WALKING MEMORIES: Personalized Lighting in Public Spaces

Brief:

CONSIDER

Even as technology keeps advancing, in lighting as in other fields, the world we live in becomes ever more homogenized. The techniques at our disposal (LED lighting, control over intensity or color, preprogrammed lighting schemes, etc...) give us the feeling of a personalized environment, but only within the limits of our own private space. Everyone can live this experience—at home. But when we cross the threshold of our front door, what happens then?

IMAGINE

With this in mind, how can we extend the personalization of our private space to our public spaces? One of many examples: it’s now easy to translate, in an instant, any web page into our own language, while others can translate the exact same page into theirs—without affecting anyone else’s reading. How can this personalization of the virtual world be implemented in the physical world, through lighting? Short of having a drone following our every move, how can personalized lighting help us to live side by side, or improve the society in which we must live together? In what ways could individuals control this lighting, and how can we each live our own experience without disrupting others or creating social chaos?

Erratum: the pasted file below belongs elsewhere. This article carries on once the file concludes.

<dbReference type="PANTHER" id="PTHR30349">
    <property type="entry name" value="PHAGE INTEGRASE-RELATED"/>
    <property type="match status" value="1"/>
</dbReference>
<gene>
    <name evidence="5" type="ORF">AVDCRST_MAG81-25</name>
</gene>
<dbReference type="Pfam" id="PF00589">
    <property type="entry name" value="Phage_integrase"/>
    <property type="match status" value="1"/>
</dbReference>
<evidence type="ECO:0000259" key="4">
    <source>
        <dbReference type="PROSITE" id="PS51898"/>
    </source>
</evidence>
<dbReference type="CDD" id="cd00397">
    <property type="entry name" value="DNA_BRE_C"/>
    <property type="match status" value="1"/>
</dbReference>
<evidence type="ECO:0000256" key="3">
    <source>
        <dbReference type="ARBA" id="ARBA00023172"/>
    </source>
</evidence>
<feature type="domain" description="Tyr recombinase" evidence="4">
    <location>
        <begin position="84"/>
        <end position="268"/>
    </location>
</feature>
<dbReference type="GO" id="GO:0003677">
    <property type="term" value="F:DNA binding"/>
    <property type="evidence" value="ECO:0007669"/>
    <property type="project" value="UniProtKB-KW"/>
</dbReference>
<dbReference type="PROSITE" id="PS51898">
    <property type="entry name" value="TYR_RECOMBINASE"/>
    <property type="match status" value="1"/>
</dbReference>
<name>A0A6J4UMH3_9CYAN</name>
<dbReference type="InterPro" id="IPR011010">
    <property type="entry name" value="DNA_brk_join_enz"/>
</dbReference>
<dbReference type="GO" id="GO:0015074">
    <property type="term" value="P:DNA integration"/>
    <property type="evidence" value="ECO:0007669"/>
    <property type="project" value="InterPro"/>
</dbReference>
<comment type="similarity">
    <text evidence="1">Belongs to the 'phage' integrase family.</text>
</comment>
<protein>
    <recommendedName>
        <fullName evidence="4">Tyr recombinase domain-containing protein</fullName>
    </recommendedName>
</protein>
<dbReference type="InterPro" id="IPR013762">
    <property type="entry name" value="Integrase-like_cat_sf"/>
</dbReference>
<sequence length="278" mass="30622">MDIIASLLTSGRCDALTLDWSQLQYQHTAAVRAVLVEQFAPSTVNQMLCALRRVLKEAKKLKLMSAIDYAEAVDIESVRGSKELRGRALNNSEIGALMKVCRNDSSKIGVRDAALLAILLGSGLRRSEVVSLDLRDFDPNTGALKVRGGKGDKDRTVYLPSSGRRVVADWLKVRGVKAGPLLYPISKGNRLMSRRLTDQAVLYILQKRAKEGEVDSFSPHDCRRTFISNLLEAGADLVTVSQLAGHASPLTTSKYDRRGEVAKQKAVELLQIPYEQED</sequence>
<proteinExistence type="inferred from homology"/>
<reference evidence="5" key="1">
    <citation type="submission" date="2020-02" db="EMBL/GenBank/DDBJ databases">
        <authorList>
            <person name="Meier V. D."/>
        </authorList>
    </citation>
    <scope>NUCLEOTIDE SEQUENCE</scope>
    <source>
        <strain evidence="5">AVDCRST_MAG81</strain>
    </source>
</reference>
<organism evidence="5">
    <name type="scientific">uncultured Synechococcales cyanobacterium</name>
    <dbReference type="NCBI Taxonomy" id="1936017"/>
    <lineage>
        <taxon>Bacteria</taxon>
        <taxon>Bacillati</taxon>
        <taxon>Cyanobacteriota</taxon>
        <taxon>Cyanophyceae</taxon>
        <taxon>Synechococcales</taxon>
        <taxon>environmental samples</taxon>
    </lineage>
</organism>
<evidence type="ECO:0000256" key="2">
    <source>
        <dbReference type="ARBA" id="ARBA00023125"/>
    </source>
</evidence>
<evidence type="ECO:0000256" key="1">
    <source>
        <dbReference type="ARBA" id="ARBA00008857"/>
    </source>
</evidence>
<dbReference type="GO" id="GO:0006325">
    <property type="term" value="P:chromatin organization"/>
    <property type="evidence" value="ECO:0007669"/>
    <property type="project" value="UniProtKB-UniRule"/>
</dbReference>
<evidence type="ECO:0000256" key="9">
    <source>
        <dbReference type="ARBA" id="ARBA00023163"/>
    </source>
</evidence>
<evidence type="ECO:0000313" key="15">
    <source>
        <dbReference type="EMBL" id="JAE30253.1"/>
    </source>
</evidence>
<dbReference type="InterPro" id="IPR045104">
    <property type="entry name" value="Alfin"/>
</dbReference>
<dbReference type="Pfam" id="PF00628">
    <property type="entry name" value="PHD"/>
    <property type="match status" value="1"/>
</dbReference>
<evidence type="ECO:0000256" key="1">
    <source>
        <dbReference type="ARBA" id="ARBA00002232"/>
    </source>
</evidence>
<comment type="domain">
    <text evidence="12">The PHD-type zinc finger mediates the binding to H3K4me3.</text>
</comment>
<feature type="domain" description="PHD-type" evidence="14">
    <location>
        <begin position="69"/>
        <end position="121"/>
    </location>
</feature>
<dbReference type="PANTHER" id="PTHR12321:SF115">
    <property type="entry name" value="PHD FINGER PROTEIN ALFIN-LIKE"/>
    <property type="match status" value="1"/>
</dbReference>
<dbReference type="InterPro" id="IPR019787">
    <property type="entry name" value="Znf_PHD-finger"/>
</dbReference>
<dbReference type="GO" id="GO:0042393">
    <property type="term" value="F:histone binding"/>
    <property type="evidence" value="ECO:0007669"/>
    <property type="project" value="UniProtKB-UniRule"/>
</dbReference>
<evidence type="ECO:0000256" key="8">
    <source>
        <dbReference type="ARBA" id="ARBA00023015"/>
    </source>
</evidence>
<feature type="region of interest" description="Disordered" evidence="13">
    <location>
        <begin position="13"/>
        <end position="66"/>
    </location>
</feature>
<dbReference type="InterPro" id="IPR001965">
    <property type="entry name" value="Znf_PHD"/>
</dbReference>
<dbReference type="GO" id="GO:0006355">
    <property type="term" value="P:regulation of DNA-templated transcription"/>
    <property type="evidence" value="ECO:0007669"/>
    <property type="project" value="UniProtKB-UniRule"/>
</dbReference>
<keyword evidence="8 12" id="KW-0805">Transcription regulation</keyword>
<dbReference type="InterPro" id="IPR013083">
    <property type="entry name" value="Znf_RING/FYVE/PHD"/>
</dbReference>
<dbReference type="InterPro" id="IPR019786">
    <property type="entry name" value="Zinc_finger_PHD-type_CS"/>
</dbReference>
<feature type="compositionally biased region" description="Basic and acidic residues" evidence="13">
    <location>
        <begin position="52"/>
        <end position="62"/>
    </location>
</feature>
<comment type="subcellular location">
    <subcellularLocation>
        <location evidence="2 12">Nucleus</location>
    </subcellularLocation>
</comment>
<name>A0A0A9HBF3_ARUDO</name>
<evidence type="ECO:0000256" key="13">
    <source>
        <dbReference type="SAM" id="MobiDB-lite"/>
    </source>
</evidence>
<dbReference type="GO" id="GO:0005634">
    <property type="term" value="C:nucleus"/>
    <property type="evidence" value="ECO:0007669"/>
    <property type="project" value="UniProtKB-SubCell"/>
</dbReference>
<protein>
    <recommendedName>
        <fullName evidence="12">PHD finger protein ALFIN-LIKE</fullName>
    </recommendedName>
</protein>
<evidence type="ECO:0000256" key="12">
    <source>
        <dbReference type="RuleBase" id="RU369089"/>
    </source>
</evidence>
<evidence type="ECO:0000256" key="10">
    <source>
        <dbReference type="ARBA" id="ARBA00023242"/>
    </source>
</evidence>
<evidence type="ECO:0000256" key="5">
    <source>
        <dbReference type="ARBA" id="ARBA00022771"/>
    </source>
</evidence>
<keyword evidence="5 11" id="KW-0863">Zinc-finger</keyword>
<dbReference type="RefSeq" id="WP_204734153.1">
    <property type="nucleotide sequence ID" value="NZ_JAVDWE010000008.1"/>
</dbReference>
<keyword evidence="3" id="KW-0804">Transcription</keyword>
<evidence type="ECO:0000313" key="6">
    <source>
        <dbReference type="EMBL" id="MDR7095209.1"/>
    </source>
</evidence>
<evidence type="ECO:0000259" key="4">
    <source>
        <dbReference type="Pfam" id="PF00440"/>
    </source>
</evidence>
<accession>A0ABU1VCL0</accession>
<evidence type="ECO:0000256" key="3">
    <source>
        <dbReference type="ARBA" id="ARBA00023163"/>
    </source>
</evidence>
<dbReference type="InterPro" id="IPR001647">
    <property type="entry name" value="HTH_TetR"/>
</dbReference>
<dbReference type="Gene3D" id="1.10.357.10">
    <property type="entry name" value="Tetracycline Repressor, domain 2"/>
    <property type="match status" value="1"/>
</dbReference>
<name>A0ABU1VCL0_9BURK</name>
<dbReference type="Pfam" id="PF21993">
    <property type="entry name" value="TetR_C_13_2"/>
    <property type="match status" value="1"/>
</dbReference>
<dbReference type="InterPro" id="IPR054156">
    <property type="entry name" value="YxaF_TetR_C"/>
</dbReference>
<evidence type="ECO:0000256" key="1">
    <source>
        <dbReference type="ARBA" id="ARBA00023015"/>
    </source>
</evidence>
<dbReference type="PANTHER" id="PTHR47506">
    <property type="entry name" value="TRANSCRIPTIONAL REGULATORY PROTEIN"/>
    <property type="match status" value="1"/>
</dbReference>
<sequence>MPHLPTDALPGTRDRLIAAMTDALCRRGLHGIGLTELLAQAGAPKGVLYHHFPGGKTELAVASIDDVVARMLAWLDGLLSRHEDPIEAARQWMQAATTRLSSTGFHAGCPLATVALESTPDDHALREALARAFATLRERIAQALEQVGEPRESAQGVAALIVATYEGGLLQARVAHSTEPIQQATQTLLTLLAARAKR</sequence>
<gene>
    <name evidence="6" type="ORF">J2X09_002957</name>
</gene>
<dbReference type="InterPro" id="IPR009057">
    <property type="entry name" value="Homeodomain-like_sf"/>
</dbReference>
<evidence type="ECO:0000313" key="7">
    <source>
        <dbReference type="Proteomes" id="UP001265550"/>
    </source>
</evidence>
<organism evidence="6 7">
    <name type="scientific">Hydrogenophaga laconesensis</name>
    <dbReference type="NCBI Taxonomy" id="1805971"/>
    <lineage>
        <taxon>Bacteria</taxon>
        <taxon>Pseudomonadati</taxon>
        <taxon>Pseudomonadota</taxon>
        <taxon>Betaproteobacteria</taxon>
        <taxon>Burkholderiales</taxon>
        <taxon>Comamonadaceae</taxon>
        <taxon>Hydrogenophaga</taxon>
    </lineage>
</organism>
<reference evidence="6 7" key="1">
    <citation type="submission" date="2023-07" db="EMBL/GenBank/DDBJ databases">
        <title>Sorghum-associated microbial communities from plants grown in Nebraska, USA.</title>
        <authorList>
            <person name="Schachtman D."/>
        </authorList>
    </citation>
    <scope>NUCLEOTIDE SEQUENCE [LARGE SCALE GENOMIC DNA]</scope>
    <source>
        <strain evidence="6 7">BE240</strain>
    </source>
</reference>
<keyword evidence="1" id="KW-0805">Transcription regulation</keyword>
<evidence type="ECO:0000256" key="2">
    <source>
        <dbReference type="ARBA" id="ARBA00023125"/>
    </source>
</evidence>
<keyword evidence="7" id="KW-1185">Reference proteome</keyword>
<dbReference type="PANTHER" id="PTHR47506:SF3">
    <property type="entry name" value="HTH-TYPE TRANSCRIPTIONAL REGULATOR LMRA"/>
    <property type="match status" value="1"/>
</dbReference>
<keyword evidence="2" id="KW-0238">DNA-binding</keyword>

PROPOSE

For this third edition of the CLUE competition, candidates are invited to reflect on these questions. Proposals should suit the context of a public space—interior or exterior—and should answer a social need while improving quality of life and having a positive impact on the community, all through the personalization of lighting. There are no budgetary or technological limitations, and candidates are given carte blanche to present inventive lighting solutions.

Walking memories is an outdoor lighting concept allows people to carve out their own personal space within a public domain, where people can revisit those moments spent in the space. The light is in the form of projections of the memories captured from their past visits.

The luminosity of the space is evenly maintained by the equally distributed light projections, irrespective of the crowd density.

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